Dressing for yourself. It’s been so long since I’ve chosen an outfit purely for myself. Everyday when I wake up for work I choose something that is conservative, muted in tone, non-lacy, non-offensive, and with minimal detail. After choosing a generic white, grey, or black crew neck sweater and throwing on a black or cream blazer with basic black slacks; I was told to make sure my pants are not too fitted. As someone who has lost over 25 pounds about four months back, it can be discouraging to have someone trying to police your body. I get that miniskirts are not appropriate for the corporate world, but I still don’t see how wearing pants that FIT your body instead of being two sizes too big is considered inappropriate. Do corporate men not go outside? Do they avoid the beach, malls and restaurants so they are not “distracted” by the female figure?
Come on now, it’s 2020 if we cannot hold people accountable for their actions about whether or not it is appropriate to comment on someone’s body or resist their urges then we have even bigger issues than the upcoming Presidential election. It reminded me of one of the many articles circulating about girls getting sent home for dress code because their shorts weren’t finger-tip length. I remember my frustration in high school as teachers (usually women) commented on my attire because I was taller than my friends (myself 5’5, them 5’1 and 4’11). My fingertips were closer to an inch above the knee theirs were barely halfway down their leg. I remember feeling angry for being singled out because I had boobs and a butt while my classmates were not as developed. On one occasion my 40 plus year-old health teacher who was wearing a low-cut V-neck and matching mini tennis skirt told me I needed to go to the principal’s office for dress code. I told her sure, we can go together since your skirt isn’t fingertip length either. Her face turned beet red and as she vehemently read me the riot act, I pointed out that the dress code is incredibly sexist and she is a role model to our class. By being a role model she too should be held to the same clothing standards since we are all in the same place of business.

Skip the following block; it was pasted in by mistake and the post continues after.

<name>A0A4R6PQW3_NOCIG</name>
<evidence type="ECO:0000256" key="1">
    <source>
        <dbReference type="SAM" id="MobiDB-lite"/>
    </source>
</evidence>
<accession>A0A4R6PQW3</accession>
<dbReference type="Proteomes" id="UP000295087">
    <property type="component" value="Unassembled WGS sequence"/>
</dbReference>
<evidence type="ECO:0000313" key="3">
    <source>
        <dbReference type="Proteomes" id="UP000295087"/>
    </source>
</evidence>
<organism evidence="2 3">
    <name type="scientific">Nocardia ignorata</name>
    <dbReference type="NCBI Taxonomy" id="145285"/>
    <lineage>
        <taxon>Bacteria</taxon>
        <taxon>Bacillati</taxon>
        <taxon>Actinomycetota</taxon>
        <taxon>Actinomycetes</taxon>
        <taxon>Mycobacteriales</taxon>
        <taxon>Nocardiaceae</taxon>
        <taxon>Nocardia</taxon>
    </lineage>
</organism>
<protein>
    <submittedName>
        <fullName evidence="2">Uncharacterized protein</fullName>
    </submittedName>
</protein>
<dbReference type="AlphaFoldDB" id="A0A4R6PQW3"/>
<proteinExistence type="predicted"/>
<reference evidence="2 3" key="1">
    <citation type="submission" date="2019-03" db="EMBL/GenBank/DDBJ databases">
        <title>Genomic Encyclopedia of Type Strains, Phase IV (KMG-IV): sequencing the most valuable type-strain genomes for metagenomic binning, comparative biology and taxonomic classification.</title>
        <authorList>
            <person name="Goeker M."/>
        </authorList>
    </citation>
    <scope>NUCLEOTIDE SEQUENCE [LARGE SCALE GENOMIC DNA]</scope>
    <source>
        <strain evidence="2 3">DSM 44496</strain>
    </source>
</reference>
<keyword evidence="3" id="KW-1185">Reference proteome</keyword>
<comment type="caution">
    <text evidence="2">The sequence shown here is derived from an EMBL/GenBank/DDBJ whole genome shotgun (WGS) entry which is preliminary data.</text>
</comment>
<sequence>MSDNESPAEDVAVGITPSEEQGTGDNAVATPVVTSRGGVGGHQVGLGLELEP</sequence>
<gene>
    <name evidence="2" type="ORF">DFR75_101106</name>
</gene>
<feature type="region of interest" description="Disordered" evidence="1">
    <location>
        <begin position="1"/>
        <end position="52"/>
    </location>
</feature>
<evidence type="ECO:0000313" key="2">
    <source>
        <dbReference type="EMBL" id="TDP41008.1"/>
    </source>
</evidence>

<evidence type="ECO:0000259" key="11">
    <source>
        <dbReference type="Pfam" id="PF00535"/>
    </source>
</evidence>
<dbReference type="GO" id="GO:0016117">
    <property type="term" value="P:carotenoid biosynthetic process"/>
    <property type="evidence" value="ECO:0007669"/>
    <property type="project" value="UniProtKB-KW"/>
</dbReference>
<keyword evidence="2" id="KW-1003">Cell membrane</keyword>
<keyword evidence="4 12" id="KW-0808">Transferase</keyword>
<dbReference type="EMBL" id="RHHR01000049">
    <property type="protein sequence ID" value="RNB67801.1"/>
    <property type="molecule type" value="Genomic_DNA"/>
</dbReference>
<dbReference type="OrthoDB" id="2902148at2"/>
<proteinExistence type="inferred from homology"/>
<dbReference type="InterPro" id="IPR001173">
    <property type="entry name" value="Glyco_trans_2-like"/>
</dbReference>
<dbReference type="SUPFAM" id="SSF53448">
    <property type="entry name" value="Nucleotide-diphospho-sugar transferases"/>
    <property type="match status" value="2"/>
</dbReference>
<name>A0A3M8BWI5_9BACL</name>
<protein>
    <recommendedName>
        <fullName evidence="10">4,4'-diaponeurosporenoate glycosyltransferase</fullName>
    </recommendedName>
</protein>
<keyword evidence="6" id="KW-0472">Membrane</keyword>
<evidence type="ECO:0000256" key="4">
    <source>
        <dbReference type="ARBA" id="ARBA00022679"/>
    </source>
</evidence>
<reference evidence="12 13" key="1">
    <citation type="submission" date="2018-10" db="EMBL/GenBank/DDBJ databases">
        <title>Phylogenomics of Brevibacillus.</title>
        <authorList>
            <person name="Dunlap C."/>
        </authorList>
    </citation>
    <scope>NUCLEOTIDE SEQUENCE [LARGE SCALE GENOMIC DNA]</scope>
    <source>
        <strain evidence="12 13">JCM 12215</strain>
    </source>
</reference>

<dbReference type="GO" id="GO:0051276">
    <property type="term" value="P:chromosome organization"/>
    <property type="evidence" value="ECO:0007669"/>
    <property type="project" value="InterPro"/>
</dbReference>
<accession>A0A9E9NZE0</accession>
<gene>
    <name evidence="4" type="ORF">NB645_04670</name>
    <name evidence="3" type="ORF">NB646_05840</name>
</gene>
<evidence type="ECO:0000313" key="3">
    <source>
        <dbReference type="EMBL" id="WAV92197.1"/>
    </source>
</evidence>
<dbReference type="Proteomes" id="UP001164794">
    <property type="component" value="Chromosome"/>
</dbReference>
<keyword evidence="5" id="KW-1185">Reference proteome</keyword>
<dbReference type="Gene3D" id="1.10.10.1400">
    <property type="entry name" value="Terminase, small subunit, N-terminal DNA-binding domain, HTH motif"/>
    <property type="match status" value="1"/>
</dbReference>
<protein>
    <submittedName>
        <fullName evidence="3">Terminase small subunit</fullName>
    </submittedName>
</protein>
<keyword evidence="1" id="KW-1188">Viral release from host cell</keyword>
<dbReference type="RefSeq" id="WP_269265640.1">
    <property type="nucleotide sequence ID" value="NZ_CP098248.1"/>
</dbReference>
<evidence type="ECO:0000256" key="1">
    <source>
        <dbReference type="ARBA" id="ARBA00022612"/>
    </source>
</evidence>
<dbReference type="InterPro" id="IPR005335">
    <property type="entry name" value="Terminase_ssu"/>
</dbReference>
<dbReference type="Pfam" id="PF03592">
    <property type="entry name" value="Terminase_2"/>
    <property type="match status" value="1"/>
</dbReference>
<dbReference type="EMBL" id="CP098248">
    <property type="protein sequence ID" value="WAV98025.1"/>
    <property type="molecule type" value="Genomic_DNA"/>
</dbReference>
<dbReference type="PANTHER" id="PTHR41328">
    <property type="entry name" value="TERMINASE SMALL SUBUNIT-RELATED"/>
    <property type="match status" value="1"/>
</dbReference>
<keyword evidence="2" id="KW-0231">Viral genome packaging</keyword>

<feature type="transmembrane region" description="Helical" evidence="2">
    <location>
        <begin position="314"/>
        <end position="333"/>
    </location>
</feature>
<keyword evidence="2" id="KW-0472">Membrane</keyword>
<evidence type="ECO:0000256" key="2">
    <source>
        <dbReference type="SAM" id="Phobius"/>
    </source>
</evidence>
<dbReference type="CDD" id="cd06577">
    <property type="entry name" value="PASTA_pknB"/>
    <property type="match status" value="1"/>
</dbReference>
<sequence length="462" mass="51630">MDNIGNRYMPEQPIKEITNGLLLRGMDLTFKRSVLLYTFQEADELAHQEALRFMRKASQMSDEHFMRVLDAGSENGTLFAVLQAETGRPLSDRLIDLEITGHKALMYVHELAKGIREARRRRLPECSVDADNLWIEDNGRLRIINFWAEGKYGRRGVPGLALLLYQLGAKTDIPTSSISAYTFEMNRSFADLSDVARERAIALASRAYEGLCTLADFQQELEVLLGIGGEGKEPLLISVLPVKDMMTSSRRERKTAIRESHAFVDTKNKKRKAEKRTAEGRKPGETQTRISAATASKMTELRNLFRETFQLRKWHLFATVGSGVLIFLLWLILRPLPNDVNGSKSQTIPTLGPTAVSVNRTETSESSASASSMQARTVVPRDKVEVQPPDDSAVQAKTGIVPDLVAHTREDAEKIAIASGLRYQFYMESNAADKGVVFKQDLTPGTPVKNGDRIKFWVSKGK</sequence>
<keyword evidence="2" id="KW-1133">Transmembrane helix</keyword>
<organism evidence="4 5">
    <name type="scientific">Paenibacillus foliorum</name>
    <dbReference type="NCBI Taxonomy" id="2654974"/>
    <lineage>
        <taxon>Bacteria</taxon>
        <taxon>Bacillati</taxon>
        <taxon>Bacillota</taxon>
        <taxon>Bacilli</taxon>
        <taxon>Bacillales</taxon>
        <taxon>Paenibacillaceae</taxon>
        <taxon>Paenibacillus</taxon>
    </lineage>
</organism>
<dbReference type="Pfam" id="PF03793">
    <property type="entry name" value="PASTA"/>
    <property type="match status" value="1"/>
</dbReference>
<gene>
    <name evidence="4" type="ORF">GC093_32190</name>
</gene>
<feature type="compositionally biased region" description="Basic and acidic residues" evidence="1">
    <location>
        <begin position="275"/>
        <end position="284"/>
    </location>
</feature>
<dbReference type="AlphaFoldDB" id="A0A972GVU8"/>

My point is, clothing brings me joy. I don’t know about you, but I dress for my mood. Somedays that means boots because I’m ready to strut proudly and confidently into an audition, other days boho dresses because I’m feeling mellow and want to sit outside and read. When I’m sad and we are talking sobbing depression, I still wear the over-sized grey hoodie I keep in the back of my closet from an ex-boyfriend. It’s the one sad piece of clothing I’ve allowed into my apartment. In a weird way I feel comforted when I wear it because it gives the feeling of being wrapped in a hug.
Everything else in my closet is colorful, lacy, fringe, beaded, and one light pink sequin miniskirt (I can’t let go of) all of which reflect my creative personality. When you dress for yourself you feel empowered and ready to face the world head-on. When you have to dress with everyone else in mind you start your day feeling like you have to apologize for the beautiful features God blessed you with. It’s a way of suppressing your confidence so you don’t “draw too much attention” or “intimidate anyone”. I just want to reach a point where we can teach everyone to be more confident in their self and respect other people instead of policing them.